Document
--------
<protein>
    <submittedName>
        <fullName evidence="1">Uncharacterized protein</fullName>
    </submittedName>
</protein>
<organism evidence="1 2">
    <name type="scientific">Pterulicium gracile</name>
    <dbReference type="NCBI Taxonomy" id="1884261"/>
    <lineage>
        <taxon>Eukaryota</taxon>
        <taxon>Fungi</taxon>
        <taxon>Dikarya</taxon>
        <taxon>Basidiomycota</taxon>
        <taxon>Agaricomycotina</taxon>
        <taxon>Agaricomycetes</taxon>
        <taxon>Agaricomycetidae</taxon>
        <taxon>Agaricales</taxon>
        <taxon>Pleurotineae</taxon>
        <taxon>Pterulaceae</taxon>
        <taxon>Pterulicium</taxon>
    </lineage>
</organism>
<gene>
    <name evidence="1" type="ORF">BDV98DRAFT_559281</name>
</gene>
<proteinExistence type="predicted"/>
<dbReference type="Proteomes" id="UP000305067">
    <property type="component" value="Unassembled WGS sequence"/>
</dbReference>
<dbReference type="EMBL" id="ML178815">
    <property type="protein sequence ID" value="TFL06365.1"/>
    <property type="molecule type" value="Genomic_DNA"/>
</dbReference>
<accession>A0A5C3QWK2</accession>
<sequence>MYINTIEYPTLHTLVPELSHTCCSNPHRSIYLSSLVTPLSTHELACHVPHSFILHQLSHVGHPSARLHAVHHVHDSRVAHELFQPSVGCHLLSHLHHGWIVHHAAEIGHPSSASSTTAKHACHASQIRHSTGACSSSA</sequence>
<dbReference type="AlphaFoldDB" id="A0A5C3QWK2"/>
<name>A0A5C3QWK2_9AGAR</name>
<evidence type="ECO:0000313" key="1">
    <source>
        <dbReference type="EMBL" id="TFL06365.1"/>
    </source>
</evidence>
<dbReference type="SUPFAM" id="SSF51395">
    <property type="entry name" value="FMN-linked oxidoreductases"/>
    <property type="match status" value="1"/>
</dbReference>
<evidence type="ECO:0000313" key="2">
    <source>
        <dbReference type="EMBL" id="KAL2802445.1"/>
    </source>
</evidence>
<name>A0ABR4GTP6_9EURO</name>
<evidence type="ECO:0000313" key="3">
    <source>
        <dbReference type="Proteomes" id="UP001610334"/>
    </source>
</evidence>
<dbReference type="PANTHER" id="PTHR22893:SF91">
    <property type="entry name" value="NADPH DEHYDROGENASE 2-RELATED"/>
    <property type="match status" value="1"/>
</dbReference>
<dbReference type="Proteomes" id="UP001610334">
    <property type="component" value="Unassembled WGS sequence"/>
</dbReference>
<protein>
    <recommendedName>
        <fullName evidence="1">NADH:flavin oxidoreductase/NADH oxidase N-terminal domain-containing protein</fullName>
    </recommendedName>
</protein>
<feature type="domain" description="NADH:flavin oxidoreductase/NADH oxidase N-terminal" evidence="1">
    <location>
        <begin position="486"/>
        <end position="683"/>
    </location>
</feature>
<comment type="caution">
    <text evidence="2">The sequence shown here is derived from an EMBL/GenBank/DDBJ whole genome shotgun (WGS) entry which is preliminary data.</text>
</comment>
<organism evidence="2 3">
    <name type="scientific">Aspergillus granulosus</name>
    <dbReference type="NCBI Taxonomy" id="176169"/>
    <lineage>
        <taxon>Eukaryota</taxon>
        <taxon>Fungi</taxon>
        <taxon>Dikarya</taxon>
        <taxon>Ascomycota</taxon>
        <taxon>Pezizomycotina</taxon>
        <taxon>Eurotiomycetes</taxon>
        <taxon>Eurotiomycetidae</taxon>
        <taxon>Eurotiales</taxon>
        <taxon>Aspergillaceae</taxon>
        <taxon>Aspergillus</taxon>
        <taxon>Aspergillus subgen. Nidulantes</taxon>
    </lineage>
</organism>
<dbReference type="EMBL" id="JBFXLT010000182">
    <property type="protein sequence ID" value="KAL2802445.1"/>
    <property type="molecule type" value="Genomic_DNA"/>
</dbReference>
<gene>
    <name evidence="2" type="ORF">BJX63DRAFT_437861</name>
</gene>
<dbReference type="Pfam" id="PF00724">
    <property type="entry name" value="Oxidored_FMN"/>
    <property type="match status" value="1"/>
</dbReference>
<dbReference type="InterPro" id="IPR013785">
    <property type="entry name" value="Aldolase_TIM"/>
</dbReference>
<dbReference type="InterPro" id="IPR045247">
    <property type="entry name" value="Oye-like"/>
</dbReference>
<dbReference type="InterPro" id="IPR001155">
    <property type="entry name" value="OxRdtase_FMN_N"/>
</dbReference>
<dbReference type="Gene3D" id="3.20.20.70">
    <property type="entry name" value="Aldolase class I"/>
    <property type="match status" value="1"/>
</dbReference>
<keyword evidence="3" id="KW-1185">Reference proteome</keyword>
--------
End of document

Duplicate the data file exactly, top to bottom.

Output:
<protein>
    <submittedName>
        <fullName evidence="1">Uncharacterized protein</fullName>
    </submittedName>
</protein>
<organism evidence="1 2">
    <name type="scientific">Pterulicium gracile</name>
    <dbReference type="NCBI Taxonomy" id="1884261"/>
    <lineage>
        <taxon>Eukaryota</taxon>
        <taxon>Fungi</taxon>
        <taxon>Dikarya</taxon>
        <taxon>Basidiomycota</taxon>
        <taxon>Agaricomycotina</taxon>
        <taxon>Agaricomycetes</taxon>
        <taxon>Agaricomycetidae</taxon>
        <taxon>Agaricales</taxon>
        <taxon>Pleurotineae</taxon>
        <taxon>Pterulaceae</taxon>
        <taxon>Pterulicium</taxon>
    </lineage>
</organism>
<gene>
    <name evidence="1" type="ORF">BDV98DRAFT_559281</name>
</gene>
<proteinExistence type="predicted"/>
<dbReference type="Proteomes" id="UP000305067">
    <property type="component" value="Unassembled WGS sequence"/>
</dbReference>
<dbReference type="EMBL" id="ML178815">
    <property type="protein sequence ID" value="TFL06365.1"/>
    <property type="molecule type" value="Genomic_DNA"/>
</dbReference>
<accession>A0A5C3QWK2</accession>
<sequence>MYINTIEYPTLHTLVPELSHTCCSNPHRSIYLSSLVTPLSTHELACHVPHSFILHQLSHVGHPSARLHAVHHVHDSRVAHELFQPSVGCHLLSHLHHGWIVHHAAEIGHPSSASSTTAKHACHASQIRHSTGACSSSA</sequence>
<dbReference type="AlphaFoldDB" id="A0A5C3QWK2"/>
<name>A0A5C3QWK2_9AGAR</name>
<evidence type="ECO:0000313" key="1">
    <source>
        <dbReference type="EMBL" id="TFL06365.1"/>
    </source>
</evidence>
<dbReference type="SUPFAM" id="SSF51395">
    <property type="entry name" value="FMN-linked oxidoreductases"/>
    <property type="match status" value="1"/>
</dbReference>
<evidence type="ECO:0000313" key="2">
    <source>
        <dbReference type="EMBL" id="KAL2802445.1"/>
    </source>
</evidence>
<name>A0ABR4GTP6_9EURO</name>
<evidence type="ECO:0000313" key="3">
    <source>
        <dbReference type="Proteomes" id="UP001610334"/>
    </source>
</evidence>
<dbReference type="PANTHER" id="PTHR22893:SF91">
    <property type="entry name" value="NADPH DEHYDROGENASE 2-RELATED"/>
    <property type="match status" value="1"/>
</dbReference>
<dbReference type="Proteomes" id="UP001610334">
    <property type="component" value="Unassembled WGS sequence"/>
</dbReference>
<protein>
    <recommendedName>
        <fullName evidence="1">NADH:flavin oxidoreductase/NADH oxidase N-terminal domain-containing protein</fullName>
    </recommendedName>
</protein>
<feature type="domain" description="NADH:flavin oxidoreductase/NADH oxidase N-terminal" evidence="1">
    <location>
        <begin position="486"/>
        <end position="683"/>
    </location>
</feature>
<comment type="caution">
    <text evidence="2">The sequence shown here is derived from an EMBL/GenBank/DDBJ whole genome shotgun (WGS) entry which is preliminary data.</text>
</comment>
<organism evidence="2 3">
    <name type="scientific">Aspergillus granulosus</name>
    <dbReference type="NCBI Taxonomy" id="176169"/>
    <lineage>
        <taxon>Eukaryota</taxon>
        <taxon>Fungi</taxon>
        <taxon>Dikarya</taxon>
        <taxon>Ascomycota</taxon>
        <taxon>Pezizomycotina</taxon>
        <taxon>Eurotiomycetes</taxon>
        <taxon>Eurotiomycetidae</taxon>
        <taxon>Eurotiales</taxon>
        <taxon>Aspergillaceae</taxon>
        <taxon>Aspergillus</taxon>
        <taxon>Aspergillus subgen. Nidulantes</taxon>
    </lineage>
</organism>
<dbReference type="EMBL" id="JBFXLT010000182">
    <property type="protein sequence ID" value="KAL2802445.1"/>
    <property type="molecule type" value="Genomic_DNA"/>
</dbReference>
<gene>
    <name evidence="2" type="ORF">BJX63DRAFT_437861</name>
</gene>
<dbReference type="Pfam" id="PF00724">
    <property type="entry name" value="Oxidored_FMN"/>
    <property type="match status" value="1"/>
</dbReference>
<dbReference type="InterPro" id="IPR013785">
    <property type="entry name" value="Aldolase_TIM"/>
</dbReference>
<dbReference type="InterPro" id="IPR045247">
    <property type="entry name" value="Oye-like"/>
</dbReference>
<dbReference type="InterPro" id="IPR001155">
    <property type="entry name" value="OxRdtase_FMN_N"/>
</dbReference>
<dbReference type="Gene3D" id="3.20.20.70">
    <property type="entry name" value="Aldolase class I"/>
    <property type="match status" value="1"/>
</dbReference>
<keyword evidence="3" id="KW-1185">Reference proteome</keyword>